Criticise Michael Bay all you want, but it’s an indisputable fact at this stage that he knows how to make a successful blockbuster. While universally destroyed by reviewers, the latest installment of the Transformers franchise, despite what you may read in most places, isn’t all bad, and it’s director has at least tried to out-do himself when it comes to spectacle and sun-kissed action.
It’s been several years since the attack on Chicago, a thinly veiled 9/11 metaphor, the fallout of which means that the CIA, led by agent Harold Attinger (Grammer), has made it their goal to rid the planet of the Transformer terrorist threat. In league with an entrepreneur Joshua Joyce (Tucci, fantastically hamming it up ), the plan is simple – round up the Autobots and Decepticons, “decommission” them, and then melt down the husks to extract a new high-tech metal called “Transformium.”
In the meantime, engineer and inventor Cade Yeager (Wahlberg) is struggling to raise his teen daughter Tessa while making a go of a salvage and repair business. When he comes across an abandoned truck, he believes he’s discovered something important. When it turns out to be Optimus Prime in hiding, things go from dull to dangerous for the Yeager family. Throw into the mix Tessa’s car-racing boyfriend (our own Jack Reynor), a discovery that changes the science regarding the extinction of the dinosaurs, and a new threat from an intergalactic mercenary intent on finding something called “the Seed”.
While the general public continue to consistently make Michael Bay’s cinematic monstrosities equally gargantuan hits, there’s no need for a critical conversation; no requirement to point out plot holes or continuity errors. Audiences still lap up the bombastic action sequences that overshadow any attempts at characterization or a decent narrative. That being said the latest entry, Age of Extinction, is rarely boring. Bay relentlessly crams his frame full of visual overkill and eye-popping iconography. When the giant alien robots fight, everything is all right. The problem with the movie is very much with the human characters.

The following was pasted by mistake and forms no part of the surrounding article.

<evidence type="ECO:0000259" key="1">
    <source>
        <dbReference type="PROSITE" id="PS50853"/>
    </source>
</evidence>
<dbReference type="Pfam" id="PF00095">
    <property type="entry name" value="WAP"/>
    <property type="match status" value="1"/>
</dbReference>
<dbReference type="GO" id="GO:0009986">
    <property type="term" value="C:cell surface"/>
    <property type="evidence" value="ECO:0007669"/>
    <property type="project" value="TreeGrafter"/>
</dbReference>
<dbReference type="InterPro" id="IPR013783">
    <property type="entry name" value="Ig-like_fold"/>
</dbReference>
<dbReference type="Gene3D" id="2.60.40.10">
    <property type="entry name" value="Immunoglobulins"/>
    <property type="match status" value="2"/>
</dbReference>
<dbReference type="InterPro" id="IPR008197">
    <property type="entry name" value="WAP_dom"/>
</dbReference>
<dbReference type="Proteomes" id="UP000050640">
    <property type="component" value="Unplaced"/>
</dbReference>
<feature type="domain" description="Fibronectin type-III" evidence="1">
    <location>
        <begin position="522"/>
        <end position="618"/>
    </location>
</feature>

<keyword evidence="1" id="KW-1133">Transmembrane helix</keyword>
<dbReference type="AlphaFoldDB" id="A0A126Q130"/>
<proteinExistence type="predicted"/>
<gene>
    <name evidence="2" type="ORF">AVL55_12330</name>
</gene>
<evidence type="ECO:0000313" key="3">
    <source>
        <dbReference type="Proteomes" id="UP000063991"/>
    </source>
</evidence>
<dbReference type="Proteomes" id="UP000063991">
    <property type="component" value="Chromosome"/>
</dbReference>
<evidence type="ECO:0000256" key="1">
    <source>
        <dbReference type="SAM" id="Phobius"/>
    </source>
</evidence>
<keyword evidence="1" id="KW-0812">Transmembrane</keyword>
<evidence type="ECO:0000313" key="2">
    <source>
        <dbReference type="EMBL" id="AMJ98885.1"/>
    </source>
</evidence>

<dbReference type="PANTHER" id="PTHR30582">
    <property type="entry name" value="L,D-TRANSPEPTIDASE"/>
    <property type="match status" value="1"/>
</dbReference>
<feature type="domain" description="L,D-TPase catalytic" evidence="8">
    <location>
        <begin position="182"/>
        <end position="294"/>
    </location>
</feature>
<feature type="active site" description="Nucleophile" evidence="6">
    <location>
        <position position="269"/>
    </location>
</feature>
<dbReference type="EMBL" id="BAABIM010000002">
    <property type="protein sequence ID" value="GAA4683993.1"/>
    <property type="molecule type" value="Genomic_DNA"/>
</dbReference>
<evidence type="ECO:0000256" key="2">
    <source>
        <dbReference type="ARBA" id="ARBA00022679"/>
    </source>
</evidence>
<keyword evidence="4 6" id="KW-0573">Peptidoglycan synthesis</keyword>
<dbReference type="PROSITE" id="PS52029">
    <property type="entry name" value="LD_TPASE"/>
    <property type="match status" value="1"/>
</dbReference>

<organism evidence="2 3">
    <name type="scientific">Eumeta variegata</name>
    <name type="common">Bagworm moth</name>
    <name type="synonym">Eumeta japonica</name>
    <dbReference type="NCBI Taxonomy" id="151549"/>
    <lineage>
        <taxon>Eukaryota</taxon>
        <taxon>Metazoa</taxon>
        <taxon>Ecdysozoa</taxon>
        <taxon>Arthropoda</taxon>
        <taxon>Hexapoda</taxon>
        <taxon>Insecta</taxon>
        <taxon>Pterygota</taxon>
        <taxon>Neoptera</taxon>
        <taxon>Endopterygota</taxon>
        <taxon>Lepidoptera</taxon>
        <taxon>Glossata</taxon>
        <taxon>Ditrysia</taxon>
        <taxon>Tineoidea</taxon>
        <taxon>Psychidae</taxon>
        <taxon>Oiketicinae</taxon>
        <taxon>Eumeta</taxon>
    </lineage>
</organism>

Replacing the previous cast was a bold move, and one that pays off in terms of rebooting the franchise, but it’s just that there’s so much going on and so many plotlines to follow the whole thing gets very muddled and dull when the real stars aren’t on screen. The film clocks in at nearly three hours and for good chunks of it you’ll be left wishing they’d just skip to the big, noisy, metal smackdowns. And what smackdowns they are. While they’re absent for most of the running time, the Dinobots are marvellous to behold; gigantic, immensely powerful creatures that reinvigorate the action and show that Bay is a dab hand when it comes to his action packing a wallop.
Transformers; Age Of Extinction is excessively loud, dumb fun. Yes, plot gets thrown out the window in favour of explosions and very little makes sense for most of the movie; but what did you expect from a film about giant alien robot toys that turn into cars and guns?! Fans of the series will love it, and the franchise will almost certainly roll on.
(Images courtesy Collider, Empire, Paramount)